By Jim Murphy | Forest Lake, Minnesota
There’s nothing that’s quite as exciting for kids as the idea of being in a band. To strap on that sweet cherry-red Strat and make it wail, drive out a slick new beat on the drums, slap the bass to a funky new groove and everyone making a loud noise of some sort – maybe it’s music, maybe not – but to them it’s great.
The thought of beltin’ out a joyful song of praise, leading a throng of other kids in the jump-head nod-hand wave, or whatever other crazy actions you can come up with is deeply inspiring and giddy. For youth pastors – wow! To have a youth worship band – how cool is that? The kids in the band love playing! The kids in the youth group love singing! The youth pastor loves to see it all happening for God’s glory!
On the other hand, forming a youth worship band and creating a musically worshipful experience is not as easy as strapping on a guitar, hittin’ the drums, or throwing a couple of singers on stage. It’s a long, intentional, and Spirit-led process that requires prayer, leadership that combines great humility with certain confidence, and a ton of mercy and perseverance.
I’ve been leading worship music with students for a while now and I’m only just beginning to really catch a glimpse of what forming a good worship band requires. I’ve also learned a few things along the way and would like to share some of them with you. These thoughts are in no particular order of importance.
There are a lot of musically talented kids out there. Don’t underestimate their abilities because of their age. Furthermore, don’t underestimate God’s plans for your group.
Kids are very passionate about their music. Though they may not be as refined in their presentation as mature adults might be, it all comes from the heart – and you know what God thinks of that! Some kids take the responsibility of being on a team well; others don’t. Be prepared for both.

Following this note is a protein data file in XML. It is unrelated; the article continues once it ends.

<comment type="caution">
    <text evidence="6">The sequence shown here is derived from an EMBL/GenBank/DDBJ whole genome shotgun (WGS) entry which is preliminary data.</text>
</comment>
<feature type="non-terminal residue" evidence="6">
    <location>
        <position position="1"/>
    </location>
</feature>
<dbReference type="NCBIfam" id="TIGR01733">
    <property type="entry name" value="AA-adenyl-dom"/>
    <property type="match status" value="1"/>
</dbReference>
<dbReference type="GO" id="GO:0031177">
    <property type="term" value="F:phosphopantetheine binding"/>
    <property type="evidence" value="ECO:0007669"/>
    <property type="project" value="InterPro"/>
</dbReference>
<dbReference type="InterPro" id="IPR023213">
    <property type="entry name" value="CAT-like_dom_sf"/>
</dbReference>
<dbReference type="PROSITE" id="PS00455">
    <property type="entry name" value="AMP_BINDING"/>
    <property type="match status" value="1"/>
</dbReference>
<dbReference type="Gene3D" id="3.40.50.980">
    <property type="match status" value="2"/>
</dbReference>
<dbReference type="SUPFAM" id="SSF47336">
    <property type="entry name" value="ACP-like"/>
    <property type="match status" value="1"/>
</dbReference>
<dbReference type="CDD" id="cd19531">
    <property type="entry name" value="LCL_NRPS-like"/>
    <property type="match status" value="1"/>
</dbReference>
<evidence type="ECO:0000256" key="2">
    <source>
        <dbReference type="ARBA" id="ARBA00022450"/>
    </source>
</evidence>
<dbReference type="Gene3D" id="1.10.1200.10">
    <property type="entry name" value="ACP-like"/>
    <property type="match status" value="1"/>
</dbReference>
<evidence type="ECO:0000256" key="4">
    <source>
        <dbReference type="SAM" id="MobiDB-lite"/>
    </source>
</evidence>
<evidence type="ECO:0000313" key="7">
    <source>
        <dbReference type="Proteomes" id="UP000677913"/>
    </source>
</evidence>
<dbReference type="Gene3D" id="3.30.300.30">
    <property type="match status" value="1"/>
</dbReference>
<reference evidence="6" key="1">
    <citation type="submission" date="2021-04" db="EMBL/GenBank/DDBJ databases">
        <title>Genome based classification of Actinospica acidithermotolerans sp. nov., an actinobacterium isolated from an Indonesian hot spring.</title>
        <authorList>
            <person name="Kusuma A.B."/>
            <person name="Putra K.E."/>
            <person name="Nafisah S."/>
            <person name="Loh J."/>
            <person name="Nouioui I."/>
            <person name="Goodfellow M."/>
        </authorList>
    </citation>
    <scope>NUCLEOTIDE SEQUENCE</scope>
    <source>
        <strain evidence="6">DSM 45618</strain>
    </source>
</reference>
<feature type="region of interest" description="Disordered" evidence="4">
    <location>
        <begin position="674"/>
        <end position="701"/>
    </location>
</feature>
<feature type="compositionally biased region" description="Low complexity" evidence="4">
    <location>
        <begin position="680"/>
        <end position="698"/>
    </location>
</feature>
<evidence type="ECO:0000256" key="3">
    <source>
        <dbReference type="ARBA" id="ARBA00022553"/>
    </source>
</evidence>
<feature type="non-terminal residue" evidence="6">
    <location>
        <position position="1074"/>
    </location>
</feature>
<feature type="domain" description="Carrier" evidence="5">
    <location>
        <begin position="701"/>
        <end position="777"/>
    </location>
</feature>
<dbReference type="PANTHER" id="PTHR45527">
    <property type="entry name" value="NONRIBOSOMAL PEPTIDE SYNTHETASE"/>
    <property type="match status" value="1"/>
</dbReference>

The band needs a mature, experienced leader to guide them both spiritually and musically. Letting the kids just form their own band and take over at youth group meetings is tempting, especially for the non-musical youth leader. But having an adult be the leader is important.
The drummer has to be really good! Timing, tempo, volume, and rhythm are all dependent on the drummer. If he/she can’t do well with them, then it’s better not to have a drummer at all.
Vocals always have to be heard above the instruments; even kids who like to have their music really loud want to hear the singer(s). People want to hear what’s being sung, how it’s being sung, the rhythm of the words, the timing, etc. Vocals are one part of the music that everyone can be a part of. If people can’t hear the vocals enough to know what to do, they’ll be lost!
Moral and spiritual character really does matter. We all make the automatic connection that if someone is up in front on the stage, they must be a leader. But if we see them being morally questionable outside that setting, we see hypocrisy. Never mind consideration of how new a Christian that kid is, or that he’s growing and requires great mercy on our part. The simple fact is that moral character matters for anyone who is in an up-front position.
Practice, practice, practice! Youcan never practice too much! Meet together as often as schedules permit. If schedules do not allow practice, then perhaps participation needs to be reconsidered. Make rehearsal tapes and CD’s far in advance (if you have a CCLI license) – be sure to collect the tapes/CD’s once they’re learned.
Be prepared. If you use presentation software to project the words of the songs, take care to have the order of the slides prepared in advance. There’s nothing more annoying than trying to sing a great song of praise to God but the slides keep jumping around to the wrong part of the song. What about being Spirit-led? Well, first priority is being prepared (which should be Spirit-led anyway). Set up the slides in the exact order you’ll be singing them, complete with the repeats, multiple versesand tags. The slide operator should be able to use one button forthe entire presentation: forward. Then,if you feel Spirit-led to go in a different direction, give gentle instructions from the mic letting everyone, even the kids or the congregation, know what’s happening and give them time to follow you.
Tardiness is of the devil! There are few issues more detrimental to a band or a team’s cohesion than tardiness. Being late causes stress, deprives your band of much-needed rehearsal, and in the end makes for a lesser worship experience. I say it’s of the devil somewhat facetiously but with a hint of seriousness. Tardiness is most often caused by laziness or lack of concern to be responsible. The Bible speaks often against this situation, and we should be ready to address it and not to tolerate it.